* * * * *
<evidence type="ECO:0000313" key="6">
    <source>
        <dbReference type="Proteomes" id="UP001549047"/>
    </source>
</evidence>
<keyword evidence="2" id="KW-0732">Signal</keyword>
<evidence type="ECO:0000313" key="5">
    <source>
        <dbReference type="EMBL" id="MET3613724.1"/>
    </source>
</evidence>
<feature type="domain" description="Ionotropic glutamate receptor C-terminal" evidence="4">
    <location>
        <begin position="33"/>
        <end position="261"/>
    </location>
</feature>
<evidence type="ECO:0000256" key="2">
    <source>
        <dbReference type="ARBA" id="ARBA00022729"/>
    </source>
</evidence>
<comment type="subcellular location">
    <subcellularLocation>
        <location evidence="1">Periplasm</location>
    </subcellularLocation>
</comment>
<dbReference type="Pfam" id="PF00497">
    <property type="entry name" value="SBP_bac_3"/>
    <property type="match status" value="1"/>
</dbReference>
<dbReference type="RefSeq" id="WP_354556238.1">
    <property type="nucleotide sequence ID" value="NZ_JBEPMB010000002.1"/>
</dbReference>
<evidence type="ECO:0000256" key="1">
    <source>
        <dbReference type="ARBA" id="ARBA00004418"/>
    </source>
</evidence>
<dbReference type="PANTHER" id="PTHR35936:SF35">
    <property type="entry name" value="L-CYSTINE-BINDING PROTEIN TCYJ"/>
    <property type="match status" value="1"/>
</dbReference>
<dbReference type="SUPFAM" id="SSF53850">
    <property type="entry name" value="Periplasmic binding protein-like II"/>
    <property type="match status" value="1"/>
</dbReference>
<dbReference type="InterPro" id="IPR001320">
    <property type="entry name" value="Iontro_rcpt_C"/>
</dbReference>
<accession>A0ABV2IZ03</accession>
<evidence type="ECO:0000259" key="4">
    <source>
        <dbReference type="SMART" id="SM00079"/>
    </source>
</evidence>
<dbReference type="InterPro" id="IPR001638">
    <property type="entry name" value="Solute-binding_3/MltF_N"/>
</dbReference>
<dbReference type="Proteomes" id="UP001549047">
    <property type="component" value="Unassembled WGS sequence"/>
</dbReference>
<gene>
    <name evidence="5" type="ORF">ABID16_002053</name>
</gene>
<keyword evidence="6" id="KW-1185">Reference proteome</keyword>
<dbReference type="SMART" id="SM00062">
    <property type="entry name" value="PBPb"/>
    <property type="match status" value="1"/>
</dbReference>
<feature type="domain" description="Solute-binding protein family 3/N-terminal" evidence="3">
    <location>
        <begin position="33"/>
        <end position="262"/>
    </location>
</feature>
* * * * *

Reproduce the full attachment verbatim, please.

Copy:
<evidence type="ECO:0000313" key="6">
    <source>
        <dbReference type="Proteomes" id="UP001549047"/>
    </source>
</evidence>
<keyword evidence="2" id="KW-0732">Signal</keyword>
<evidence type="ECO:0000313" key="5">
    <source>
        <dbReference type="EMBL" id="MET3613724.1"/>
    </source>
</evidence>
<feature type="domain" description="Ionotropic glutamate receptor C-terminal" evidence="4">
    <location>
        <begin position="33"/>
        <end position="261"/>
    </location>
</feature>
<evidence type="ECO:0000256" key="2">
    <source>
        <dbReference type="ARBA" id="ARBA00022729"/>
    </source>
</evidence>
<comment type="subcellular location">
    <subcellularLocation>
        <location evidence="1">Periplasm</location>
    </subcellularLocation>
</comment>
<dbReference type="Pfam" id="PF00497">
    <property type="entry name" value="SBP_bac_3"/>
    <property type="match status" value="1"/>
</dbReference>
<dbReference type="RefSeq" id="WP_354556238.1">
    <property type="nucleotide sequence ID" value="NZ_JBEPMB010000002.1"/>
</dbReference>
<evidence type="ECO:0000256" key="1">
    <source>
        <dbReference type="ARBA" id="ARBA00004418"/>
    </source>
</evidence>
<dbReference type="PANTHER" id="PTHR35936:SF35">
    <property type="entry name" value="L-CYSTINE-BINDING PROTEIN TCYJ"/>
    <property type="match status" value="1"/>
</dbReference>
<dbReference type="SUPFAM" id="SSF53850">
    <property type="entry name" value="Periplasmic binding protein-like II"/>
    <property type="match status" value="1"/>
</dbReference>
<dbReference type="InterPro" id="IPR001320">
    <property type="entry name" value="Iontro_rcpt_C"/>
</dbReference>
<accession>A0ABV2IZ03</accession>
<evidence type="ECO:0000259" key="4">
    <source>
        <dbReference type="SMART" id="SM00079"/>
    </source>
</evidence>
<dbReference type="InterPro" id="IPR001638">
    <property type="entry name" value="Solute-binding_3/MltF_N"/>
</dbReference>
<dbReference type="Proteomes" id="UP001549047">
    <property type="component" value="Unassembled WGS sequence"/>
</dbReference>
<gene>
    <name evidence="5" type="ORF">ABID16_002053</name>
</gene>
<keyword evidence="6" id="KW-1185">Reference proteome</keyword>
<dbReference type="SMART" id="SM00062">
    <property type="entry name" value="PBPb"/>
    <property type="match status" value="1"/>
</dbReference>
<feature type="domain" description="Solute-binding protein family 3/N-terminal" evidence="3">
    <location>
        <begin position="33"/>
        <end position="262"/>
    </location>
</feature>